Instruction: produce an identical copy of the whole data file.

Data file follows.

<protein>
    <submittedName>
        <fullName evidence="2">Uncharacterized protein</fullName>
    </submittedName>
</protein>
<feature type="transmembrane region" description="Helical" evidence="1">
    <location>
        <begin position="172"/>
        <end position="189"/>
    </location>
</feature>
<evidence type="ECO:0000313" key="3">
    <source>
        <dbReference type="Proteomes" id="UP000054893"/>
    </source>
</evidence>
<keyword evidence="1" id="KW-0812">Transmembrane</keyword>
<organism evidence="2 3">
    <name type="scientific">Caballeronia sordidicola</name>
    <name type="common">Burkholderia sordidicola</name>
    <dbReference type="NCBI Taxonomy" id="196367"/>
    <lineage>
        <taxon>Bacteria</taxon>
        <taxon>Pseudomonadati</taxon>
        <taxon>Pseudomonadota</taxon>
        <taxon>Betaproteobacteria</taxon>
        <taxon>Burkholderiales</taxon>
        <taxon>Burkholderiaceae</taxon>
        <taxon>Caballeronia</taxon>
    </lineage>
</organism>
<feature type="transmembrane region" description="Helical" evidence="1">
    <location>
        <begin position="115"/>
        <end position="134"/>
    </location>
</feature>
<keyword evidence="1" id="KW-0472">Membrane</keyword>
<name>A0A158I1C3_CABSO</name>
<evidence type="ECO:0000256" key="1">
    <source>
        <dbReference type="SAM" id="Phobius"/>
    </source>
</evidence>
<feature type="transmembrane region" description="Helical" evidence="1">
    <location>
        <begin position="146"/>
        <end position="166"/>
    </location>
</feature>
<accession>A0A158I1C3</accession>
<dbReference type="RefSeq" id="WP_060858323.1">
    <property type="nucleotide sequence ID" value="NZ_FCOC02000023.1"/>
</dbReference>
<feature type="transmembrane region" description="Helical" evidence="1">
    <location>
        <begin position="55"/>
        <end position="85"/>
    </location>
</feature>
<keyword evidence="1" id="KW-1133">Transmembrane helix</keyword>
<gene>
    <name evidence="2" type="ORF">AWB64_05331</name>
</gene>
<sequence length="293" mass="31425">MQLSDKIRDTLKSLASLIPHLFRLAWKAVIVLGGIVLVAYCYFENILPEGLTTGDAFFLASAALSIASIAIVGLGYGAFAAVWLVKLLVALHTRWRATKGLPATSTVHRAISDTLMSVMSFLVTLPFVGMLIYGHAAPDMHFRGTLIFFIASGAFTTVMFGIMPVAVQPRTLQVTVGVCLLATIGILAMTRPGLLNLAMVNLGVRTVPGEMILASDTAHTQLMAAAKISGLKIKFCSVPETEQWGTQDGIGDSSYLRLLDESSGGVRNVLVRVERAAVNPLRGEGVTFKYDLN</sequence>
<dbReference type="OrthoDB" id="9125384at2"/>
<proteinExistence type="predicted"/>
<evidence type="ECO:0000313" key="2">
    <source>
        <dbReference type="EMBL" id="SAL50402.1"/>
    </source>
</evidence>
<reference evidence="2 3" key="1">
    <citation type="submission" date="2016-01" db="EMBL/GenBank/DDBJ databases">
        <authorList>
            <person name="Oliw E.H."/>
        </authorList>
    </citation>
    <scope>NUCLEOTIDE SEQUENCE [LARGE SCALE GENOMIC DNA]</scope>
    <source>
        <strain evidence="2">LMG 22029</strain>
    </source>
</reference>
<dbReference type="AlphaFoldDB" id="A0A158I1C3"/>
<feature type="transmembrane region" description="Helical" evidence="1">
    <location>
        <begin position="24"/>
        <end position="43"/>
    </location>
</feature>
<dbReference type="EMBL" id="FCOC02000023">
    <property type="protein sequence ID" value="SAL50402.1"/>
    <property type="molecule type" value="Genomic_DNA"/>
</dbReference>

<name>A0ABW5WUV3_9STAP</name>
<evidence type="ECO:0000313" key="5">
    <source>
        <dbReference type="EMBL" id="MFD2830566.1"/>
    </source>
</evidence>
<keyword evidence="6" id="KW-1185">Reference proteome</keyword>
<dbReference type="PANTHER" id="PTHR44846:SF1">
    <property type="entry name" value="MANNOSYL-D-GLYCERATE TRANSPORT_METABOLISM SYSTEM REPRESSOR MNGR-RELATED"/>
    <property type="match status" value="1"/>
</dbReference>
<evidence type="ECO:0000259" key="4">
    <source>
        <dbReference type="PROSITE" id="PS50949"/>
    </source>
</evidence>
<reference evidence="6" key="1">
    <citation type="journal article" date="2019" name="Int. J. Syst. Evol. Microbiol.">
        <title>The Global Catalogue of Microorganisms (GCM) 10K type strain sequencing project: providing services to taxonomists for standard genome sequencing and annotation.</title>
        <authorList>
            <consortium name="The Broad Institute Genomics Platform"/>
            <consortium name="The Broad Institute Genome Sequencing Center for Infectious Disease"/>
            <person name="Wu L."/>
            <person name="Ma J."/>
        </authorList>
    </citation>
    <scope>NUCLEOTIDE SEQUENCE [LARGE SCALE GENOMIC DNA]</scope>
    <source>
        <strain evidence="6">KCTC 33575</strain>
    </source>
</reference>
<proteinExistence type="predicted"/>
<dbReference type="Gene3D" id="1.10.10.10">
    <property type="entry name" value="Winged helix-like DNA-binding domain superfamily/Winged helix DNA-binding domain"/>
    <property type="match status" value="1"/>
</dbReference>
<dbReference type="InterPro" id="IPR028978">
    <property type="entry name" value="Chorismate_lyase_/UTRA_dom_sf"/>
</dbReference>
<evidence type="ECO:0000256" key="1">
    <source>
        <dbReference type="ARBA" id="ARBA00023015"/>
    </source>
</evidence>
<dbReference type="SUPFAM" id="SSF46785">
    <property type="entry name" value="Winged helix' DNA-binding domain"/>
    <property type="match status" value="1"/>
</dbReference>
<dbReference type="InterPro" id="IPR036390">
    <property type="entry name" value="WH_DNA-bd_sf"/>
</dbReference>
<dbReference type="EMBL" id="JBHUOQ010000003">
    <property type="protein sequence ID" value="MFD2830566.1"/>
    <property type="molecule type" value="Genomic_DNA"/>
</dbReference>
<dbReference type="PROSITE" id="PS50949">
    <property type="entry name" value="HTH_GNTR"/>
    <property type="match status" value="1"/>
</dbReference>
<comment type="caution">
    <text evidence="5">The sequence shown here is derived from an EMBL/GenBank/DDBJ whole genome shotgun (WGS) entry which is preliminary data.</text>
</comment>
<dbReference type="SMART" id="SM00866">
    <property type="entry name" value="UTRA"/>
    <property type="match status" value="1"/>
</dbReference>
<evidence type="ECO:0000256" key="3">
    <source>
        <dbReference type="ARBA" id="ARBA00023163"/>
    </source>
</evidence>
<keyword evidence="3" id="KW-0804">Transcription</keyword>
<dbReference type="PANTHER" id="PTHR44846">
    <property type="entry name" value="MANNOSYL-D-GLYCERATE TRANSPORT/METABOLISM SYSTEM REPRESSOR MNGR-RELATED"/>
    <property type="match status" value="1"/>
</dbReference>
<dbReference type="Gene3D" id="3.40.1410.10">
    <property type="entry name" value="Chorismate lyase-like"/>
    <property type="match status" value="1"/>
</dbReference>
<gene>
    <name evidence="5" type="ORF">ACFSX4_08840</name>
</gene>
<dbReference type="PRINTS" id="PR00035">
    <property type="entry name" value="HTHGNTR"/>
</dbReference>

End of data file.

<protein>
    <submittedName>
        <fullName evidence="2">Uncharacterized protein</fullName>
    </submittedName>
</protein>
<feature type="transmembrane region" description="Helical" evidence="1">
    <location>
        <begin position="172"/>
        <end position="189"/>
    </location>
</feature>
<evidence type="ECO:0000313" key="3">
    <source>
        <dbReference type="Proteomes" id="UP000054893"/>
    </source>
</evidence>
<keyword evidence="1" id="KW-0812">Transmembrane</keyword>
<organism evidence="2 3">
    <name type="scientific">Caballeronia sordidicola</name>
    <name type="common">Burkholderia sordidicola</name>
    <dbReference type="NCBI Taxonomy" id="196367"/>
    <lineage>
        <taxon>Bacteria</taxon>
        <taxon>Pseudomonadati</taxon>
        <taxon>Pseudomonadota</taxon>
        <taxon>Betaproteobacteria</taxon>
        <taxon>Burkholderiales</taxon>
        <taxon>Burkholderiaceae</taxon>
        <taxon>Caballeronia</taxon>
    </lineage>
</organism>
<feature type="transmembrane region" description="Helical" evidence="1">
    <location>
        <begin position="115"/>
        <end position="134"/>
    </location>
</feature>
<keyword evidence="1" id="KW-0472">Membrane</keyword>
<name>A0A158I1C3_CABSO</name>
<evidence type="ECO:0000256" key="1">
    <source>
        <dbReference type="SAM" id="Phobius"/>
    </source>
</evidence>
<feature type="transmembrane region" description="Helical" evidence="1">
    <location>
        <begin position="146"/>
        <end position="166"/>
    </location>
</feature>
<accession>A0A158I1C3</accession>
<dbReference type="RefSeq" id="WP_060858323.1">
    <property type="nucleotide sequence ID" value="NZ_FCOC02000023.1"/>
</dbReference>
<feature type="transmembrane region" description="Helical" evidence="1">
    <location>
        <begin position="55"/>
        <end position="85"/>
    </location>
</feature>
<keyword evidence="1" id="KW-1133">Transmembrane helix</keyword>
<gene>
    <name evidence="2" type="ORF">AWB64_05331</name>
</gene>
<sequence length="293" mass="31425">MQLSDKIRDTLKSLASLIPHLFRLAWKAVIVLGGIVLVAYCYFENILPEGLTTGDAFFLASAALSIASIAIVGLGYGAFAAVWLVKLLVALHTRWRATKGLPATSTVHRAISDTLMSVMSFLVTLPFVGMLIYGHAAPDMHFRGTLIFFIASGAFTTVMFGIMPVAVQPRTLQVTVGVCLLATIGILAMTRPGLLNLAMVNLGVRTVPGEMILASDTAHTQLMAAAKISGLKIKFCSVPETEQWGTQDGIGDSSYLRLLDESSGGVRNVLVRVERAAVNPLRGEGVTFKYDLN</sequence>
<dbReference type="OrthoDB" id="9125384at2"/>
<proteinExistence type="predicted"/>
<evidence type="ECO:0000313" key="2">
    <source>
        <dbReference type="EMBL" id="SAL50402.1"/>
    </source>
</evidence>
<reference evidence="2 3" key="1">
    <citation type="submission" date="2016-01" db="EMBL/GenBank/DDBJ databases">
        <authorList>
            <person name="Oliw E.H."/>
        </authorList>
    </citation>
    <scope>NUCLEOTIDE SEQUENCE [LARGE SCALE GENOMIC DNA]</scope>
    <source>
        <strain evidence="2">LMG 22029</strain>
    </source>
</reference>
<dbReference type="AlphaFoldDB" id="A0A158I1C3"/>
<feature type="transmembrane region" description="Helical" evidence="1">
    <location>
        <begin position="24"/>
        <end position="43"/>
    </location>
</feature>
<dbReference type="EMBL" id="FCOC02000023">
    <property type="protein sequence ID" value="SAL50402.1"/>
    <property type="molecule type" value="Genomic_DNA"/>
</dbReference>

<name>A0ABW5WUV3_9STAP</name>
<evidence type="ECO:0000313" key="5">
    <source>
        <dbReference type="EMBL" id="MFD2830566.1"/>
    </source>
</evidence>
<keyword evidence="6" id="KW-1185">Reference proteome</keyword>
<dbReference type="PANTHER" id="PTHR44846:SF1">
    <property type="entry name" value="MANNOSYL-D-GLYCERATE TRANSPORT_METABOLISM SYSTEM REPRESSOR MNGR-RELATED"/>
    <property type="match status" value="1"/>
</dbReference>
<evidence type="ECO:0000259" key="4">
    <source>
        <dbReference type="PROSITE" id="PS50949"/>
    </source>
</evidence>
<reference evidence="6" key="1">
    <citation type="journal article" date="2019" name="Int. J. Syst. Evol. Microbiol.">
        <title>The Global Catalogue of Microorganisms (GCM) 10K type strain sequencing project: providing services to taxonomists for standard genome sequencing and annotation.</title>
        <authorList>
            <consortium name="The Broad Institute Genomics Platform"/>
            <consortium name="The Broad Institute Genome Sequencing Center for Infectious Disease"/>
            <person name="Wu L."/>
            <person name="Ma J."/>
        </authorList>
    </citation>
    <scope>NUCLEOTIDE SEQUENCE [LARGE SCALE GENOMIC DNA]</scope>
    <source>
        <strain evidence="6">KCTC 33575</strain>
    </source>
</reference>
<proteinExistence type="predicted"/>
<dbReference type="Gene3D" id="1.10.10.10">
    <property type="entry name" value="Winged helix-like DNA-binding domain superfamily/Winged helix DNA-binding domain"/>
    <property type="match status" value="1"/>
</dbReference>
<dbReference type="InterPro" id="IPR028978">
    <property type="entry name" value="Chorismate_lyase_/UTRA_dom_sf"/>
</dbReference>
<evidence type="ECO:0000256" key="1">
    <source>
        <dbReference type="ARBA" id="ARBA00023015"/>
    </source>
</evidence>
<dbReference type="SUPFAM" id="SSF46785">
    <property type="entry name" value="Winged helix' DNA-binding domain"/>
    <property type="match status" value="1"/>
</dbReference>
<dbReference type="InterPro" id="IPR036390">
    <property type="entry name" value="WH_DNA-bd_sf"/>
</dbReference>
<dbReference type="EMBL" id="JBHUOQ010000003">
    <property type="protein sequence ID" value="MFD2830566.1"/>
    <property type="molecule type" value="Genomic_DNA"/>
</dbReference>
<dbReference type="PROSITE" id="PS50949">
    <property type="entry name" value="HTH_GNTR"/>
    <property type="match status" value="1"/>
</dbReference>
<comment type="caution">
    <text evidence="5">The sequence shown here is derived from an EMBL/GenBank/DDBJ whole genome shotgun (WGS) entry which is preliminary data.</text>
</comment>
<dbReference type="SMART" id="SM00866">
    <property type="entry name" value="UTRA"/>
    <property type="match status" value="1"/>
</dbReference>
<evidence type="ECO:0000256" key="3">
    <source>
        <dbReference type="ARBA" id="ARBA00023163"/>
    </source>
</evidence>
<keyword evidence="3" id="KW-0804">Transcription</keyword>
<dbReference type="PANTHER" id="PTHR44846">
    <property type="entry name" value="MANNOSYL-D-GLYCERATE TRANSPORT/METABOLISM SYSTEM REPRESSOR MNGR-RELATED"/>
    <property type="match status" value="1"/>
</dbReference>
<dbReference type="Gene3D" id="3.40.1410.10">
    <property type="entry name" value="Chorismate lyase-like"/>
    <property type="match status" value="1"/>
</dbReference>
<gene>
    <name evidence="5" type="ORF">ACFSX4_08840</name>
</gene>
<dbReference type="PRINTS" id="PR00035">
    <property type="entry name" value="HTHGNTR"/>
</dbReference>